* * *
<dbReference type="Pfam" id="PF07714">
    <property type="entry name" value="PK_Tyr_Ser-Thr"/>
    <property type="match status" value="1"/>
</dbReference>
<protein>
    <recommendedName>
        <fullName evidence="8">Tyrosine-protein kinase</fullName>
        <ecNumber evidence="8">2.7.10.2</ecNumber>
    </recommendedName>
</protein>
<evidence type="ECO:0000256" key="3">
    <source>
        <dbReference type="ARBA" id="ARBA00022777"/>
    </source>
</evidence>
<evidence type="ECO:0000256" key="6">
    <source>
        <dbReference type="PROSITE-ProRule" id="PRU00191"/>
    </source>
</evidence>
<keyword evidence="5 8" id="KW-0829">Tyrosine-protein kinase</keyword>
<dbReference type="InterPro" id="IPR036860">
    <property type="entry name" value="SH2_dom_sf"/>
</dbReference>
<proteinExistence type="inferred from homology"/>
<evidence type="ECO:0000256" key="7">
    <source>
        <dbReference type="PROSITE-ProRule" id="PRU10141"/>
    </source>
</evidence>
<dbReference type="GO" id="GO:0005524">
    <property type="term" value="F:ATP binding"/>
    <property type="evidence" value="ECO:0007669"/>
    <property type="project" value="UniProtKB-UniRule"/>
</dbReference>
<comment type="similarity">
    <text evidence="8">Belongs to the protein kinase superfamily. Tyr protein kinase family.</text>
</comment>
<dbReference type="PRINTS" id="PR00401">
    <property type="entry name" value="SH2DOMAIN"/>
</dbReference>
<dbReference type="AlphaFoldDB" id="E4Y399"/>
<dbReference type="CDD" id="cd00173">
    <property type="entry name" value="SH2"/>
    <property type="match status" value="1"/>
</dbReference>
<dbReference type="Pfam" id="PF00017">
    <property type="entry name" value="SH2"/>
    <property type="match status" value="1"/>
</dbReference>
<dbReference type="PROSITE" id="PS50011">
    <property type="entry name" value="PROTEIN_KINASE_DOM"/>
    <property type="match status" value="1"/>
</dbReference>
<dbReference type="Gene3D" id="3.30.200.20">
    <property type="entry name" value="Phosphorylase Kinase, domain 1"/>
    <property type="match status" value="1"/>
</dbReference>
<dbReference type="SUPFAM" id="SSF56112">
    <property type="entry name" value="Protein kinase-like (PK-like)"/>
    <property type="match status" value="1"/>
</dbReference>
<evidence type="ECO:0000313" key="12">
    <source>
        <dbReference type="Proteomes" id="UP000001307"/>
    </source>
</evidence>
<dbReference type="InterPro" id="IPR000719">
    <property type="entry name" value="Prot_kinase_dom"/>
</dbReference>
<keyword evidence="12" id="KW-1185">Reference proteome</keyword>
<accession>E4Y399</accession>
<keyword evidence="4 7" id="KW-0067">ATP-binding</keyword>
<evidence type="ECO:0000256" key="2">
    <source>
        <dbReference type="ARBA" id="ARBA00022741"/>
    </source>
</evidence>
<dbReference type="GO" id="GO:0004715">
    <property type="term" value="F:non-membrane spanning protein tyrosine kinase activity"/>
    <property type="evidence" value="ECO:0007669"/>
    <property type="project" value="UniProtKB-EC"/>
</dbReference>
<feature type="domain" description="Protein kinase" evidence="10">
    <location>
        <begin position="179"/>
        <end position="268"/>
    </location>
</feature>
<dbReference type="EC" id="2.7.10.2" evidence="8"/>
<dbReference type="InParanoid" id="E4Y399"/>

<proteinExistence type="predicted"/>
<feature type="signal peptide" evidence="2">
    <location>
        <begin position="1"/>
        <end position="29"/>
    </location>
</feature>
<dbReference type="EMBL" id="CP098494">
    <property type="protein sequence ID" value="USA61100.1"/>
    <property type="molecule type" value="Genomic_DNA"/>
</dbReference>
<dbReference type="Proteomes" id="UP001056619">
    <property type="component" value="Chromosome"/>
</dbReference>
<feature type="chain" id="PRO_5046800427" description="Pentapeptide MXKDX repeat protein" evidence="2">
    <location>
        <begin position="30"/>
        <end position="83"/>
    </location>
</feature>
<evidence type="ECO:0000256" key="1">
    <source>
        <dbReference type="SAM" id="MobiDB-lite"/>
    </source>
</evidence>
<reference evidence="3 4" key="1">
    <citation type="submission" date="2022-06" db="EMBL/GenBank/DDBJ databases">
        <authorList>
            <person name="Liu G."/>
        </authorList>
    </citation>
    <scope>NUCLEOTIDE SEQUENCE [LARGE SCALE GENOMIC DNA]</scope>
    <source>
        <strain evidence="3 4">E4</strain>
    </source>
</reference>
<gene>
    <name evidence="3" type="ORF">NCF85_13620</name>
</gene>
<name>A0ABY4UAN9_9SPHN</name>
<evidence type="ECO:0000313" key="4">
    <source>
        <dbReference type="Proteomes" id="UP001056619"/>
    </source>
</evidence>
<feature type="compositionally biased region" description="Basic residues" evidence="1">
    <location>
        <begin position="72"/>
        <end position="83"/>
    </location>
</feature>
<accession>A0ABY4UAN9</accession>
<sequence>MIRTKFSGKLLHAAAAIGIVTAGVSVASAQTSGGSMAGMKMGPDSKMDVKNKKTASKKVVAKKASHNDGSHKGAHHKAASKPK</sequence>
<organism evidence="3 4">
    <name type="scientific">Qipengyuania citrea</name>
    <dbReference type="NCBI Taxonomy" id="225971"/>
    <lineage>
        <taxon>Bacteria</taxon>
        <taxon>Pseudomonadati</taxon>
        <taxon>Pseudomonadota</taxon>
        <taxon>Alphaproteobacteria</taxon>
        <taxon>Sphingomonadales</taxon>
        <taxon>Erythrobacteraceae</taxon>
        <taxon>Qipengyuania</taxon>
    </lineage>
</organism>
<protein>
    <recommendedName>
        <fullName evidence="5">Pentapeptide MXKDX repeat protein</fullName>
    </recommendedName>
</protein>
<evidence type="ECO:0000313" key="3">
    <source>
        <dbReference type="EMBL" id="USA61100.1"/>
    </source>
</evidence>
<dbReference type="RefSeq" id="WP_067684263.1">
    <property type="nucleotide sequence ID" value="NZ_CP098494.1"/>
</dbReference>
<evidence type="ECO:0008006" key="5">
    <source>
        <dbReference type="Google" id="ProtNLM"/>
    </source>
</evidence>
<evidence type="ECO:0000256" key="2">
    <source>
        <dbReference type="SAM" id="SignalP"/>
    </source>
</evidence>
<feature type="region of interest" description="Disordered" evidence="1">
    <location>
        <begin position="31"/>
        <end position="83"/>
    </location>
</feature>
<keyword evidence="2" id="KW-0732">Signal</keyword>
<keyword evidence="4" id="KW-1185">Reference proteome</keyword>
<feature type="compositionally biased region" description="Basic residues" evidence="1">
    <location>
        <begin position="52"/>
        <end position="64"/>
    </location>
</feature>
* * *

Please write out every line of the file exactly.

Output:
<dbReference type="Pfam" id="PF07714">
    <property type="entry name" value="PK_Tyr_Ser-Thr"/>
    <property type="match status" value="1"/>
</dbReference>
<protein>
    <recommendedName>
        <fullName evidence="8">Tyrosine-protein kinase</fullName>
        <ecNumber evidence="8">2.7.10.2</ecNumber>
    </recommendedName>
</protein>
<evidence type="ECO:0000256" key="3">
    <source>
        <dbReference type="ARBA" id="ARBA00022777"/>
    </source>
</evidence>
<evidence type="ECO:0000256" key="6">
    <source>
        <dbReference type="PROSITE-ProRule" id="PRU00191"/>
    </source>
</evidence>
<keyword evidence="5 8" id="KW-0829">Tyrosine-protein kinase</keyword>
<dbReference type="InterPro" id="IPR036860">
    <property type="entry name" value="SH2_dom_sf"/>
</dbReference>
<proteinExistence type="inferred from homology"/>
<evidence type="ECO:0000256" key="7">
    <source>
        <dbReference type="PROSITE-ProRule" id="PRU10141"/>
    </source>
</evidence>
<dbReference type="GO" id="GO:0005524">
    <property type="term" value="F:ATP binding"/>
    <property type="evidence" value="ECO:0007669"/>
    <property type="project" value="UniProtKB-UniRule"/>
</dbReference>
<comment type="similarity">
    <text evidence="8">Belongs to the protein kinase superfamily. Tyr protein kinase family.</text>
</comment>
<dbReference type="PRINTS" id="PR00401">
    <property type="entry name" value="SH2DOMAIN"/>
</dbReference>
<dbReference type="AlphaFoldDB" id="E4Y399"/>
<dbReference type="CDD" id="cd00173">
    <property type="entry name" value="SH2"/>
    <property type="match status" value="1"/>
</dbReference>
<dbReference type="Pfam" id="PF00017">
    <property type="entry name" value="SH2"/>
    <property type="match status" value="1"/>
</dbReference>
<dbReference type="PROSITE" id="PS50011">
    <property type="entry name" value="PROTEIN_KINASE_DOM"/>
    <property type="match status" value="1"/>
</dbReference>
<dbReference type="Gene3D" id="3.30.200.20">
    <property type="entry name" value="Phosphorylase Kinase, domain 1"/>
    <property type="match status" value="1"/>
</dbReference>
<dbReference type="SUPFAM" id="SSF56112">
    <property type="entry name" value="Protein kinase-like (PK-like)"/>
    <property type="match status" value="1"/>
</dbReference>
<evidence type="ECO:0000313" key="12">
    <source>
        <dbReference type="Proteomes" id="UP000001307"/>
    </source>
</evidence>
<dbReference type="InterPro" id="IPR000719">
    <property type="entry name" value="Prot_kinase_dom"/>
</dbReference>
<keyword evidence="12" id="KW-1185">Reference proteome</keyword>
<accession>E4Y399</accession>
<keyword evidence="4 7" id="KW-0067">ATP-binding</keyword>
<evidence type="ECO:0000256" key="2">
    <source>
        <dbReference type="ARBA" id="ARBA00022741"/>
    </source>
</evidence>
<dbReference type="GO" id="GO:0004715">
    <property type="term" value="F:non-membrane spanning protein tyrosine kinase activity"/>
    <property type="evidence" value="ECO:0007669"/>
    <property type="project" value="UniProtKB-EC"/>
</dbReference>
<feature type="domain" description="Protein kinase" evidence="10">
    <location>
        <begin position="179"/>
        <end position="268"/>
    </location>
</feature>
<dbReference type="EC" id="2.7.10.2" evidence="8"/>
<dbReference type="InParanoid" id="E4Y399"/>

<proteinExistence type="predicted"/>
<feature type="signal peptide" evidence="2">
    <location>
        <begin position="1"/>
        <end position="29"/>
    </location>
</feature>
<dbReference type="EMBL" id="CP098494">
    <property type="protein sequence ID" value="USA61100.1"/>
    <property type="molecule type" value="Genomic_DNA"/>
</dbReference>
<dbReference type="Proteomes" id="UP001056619">
    <property type="component" value="Chromosome"/>
</dbReference>
<feature type="chain" id="PRO_5046800427" description="Pentapeptide MXKDX repeat protein" evidence="2">
    <location>
        <begin position="30"/>
        <end position="83"/>
    </location>
</feature>
<evidence type="ECO:0000256" key="1">
    <source>
        <dbReference type="SAM" id="MobiDB-lite"/>
    </source>
</evidence>
<reference evidence="3 4" key="1">
    <citation type="submission" date="2022-06" db="EMBL/GenBank/DDBJ databases">
        <authorList>
            <person name="Liu G."/>
        </authorList>
    </citation>
    <scope>NUCLEOTIDE SEQUENCE [LARGE SCALE GENOMIC DNA]</scope>
    <source>
        <strain evidence="3 4">E4</strain>
    </source>
</reference>
<gene>
    <name evidence="3" type="ORF">NCF85_13620</name>
</gene>
<name>A0ABY4UAN9_9SPHN</name>
<evidence type="ECO:0000313" key="4">
    <source>
        <dbReference type="Proteomes" id="UP001056619"/>
    </source>
</evidence>
<feature type="compositionally biased region" description="Basic residues" evidence="1">
    <location>
        <begin position="72"/>
        <end position="83"/>
    </location>
</feature>
<accession>A0ABY4UAN9</accession>
<sequence>MIRTKFSGKLLHAAAAIGIVTAGVSVASAQTSGGSMAGMKMGPDSKMDVKNKKTASKKVVAKKASHNDGSHKGAHHKAASKPK</sequence>
<organism evidence="3 4">
    <name type="scientific">Qipengyuania citrea</name>
    <dbReference type="NCBI Taxonomy" id="225971"/>
    <lineage>
        <taxon>Bacteria</taxon>
        <taxon>Pseudomonadati</taxon>
        <taxon>Pseudomonadota</taxon>
        <taxon>Alphaproteobacteria</taxon>
        <taxon>Sphingomonadales</taxon>
        <taxon>Erythrobacteraceae</taxon>
        <taxon>Qipengyuania</taxon>
    </lineage>
</organism>
<protein>
    <recommendedName>
        <fullName evidence="5">Pentapeptide MXKDX repeat protein</fullName>
    </recommendedName>
</protein>
<evidence type="ECO:0000313" key="3">
    <source>
        <dbReference type="EMBL" id="USA61100.1"/>
    </source>
</evidence>
<dbReference type="RefSeq" id="WP_067684263.1">
    <property type="nucleotide sequence ID" value="NZ_CP098494.1"/>
</dbReference>
<evidence type="ECO:0008006" key="5">
    <source>
        <dbReference type="Google" id="ProtNLM"/>
    </source>
</evidence>
<evidence type="ECO:0000256" key="2">
    <source>
        <dbReference type="SAM" id="SignalP"/>
    </source>
</evidence>
<feature type="region of interest" description="Disordered" evidence="1">
    <location>
        <begin position="31"/>
        <end position="83"/>
    </location>
</feature>
<keyword evidence="2" id="KW-0732">Signal</keyword>
<keyword evidence="4" id="KW-1185">Reference proteome</keyword>
<feature type="compositionally biased region" description="Basic residues" evidence="1">
    <location>
        <begin position="52"/>
        <end position="64"/>
    </location>
</feature>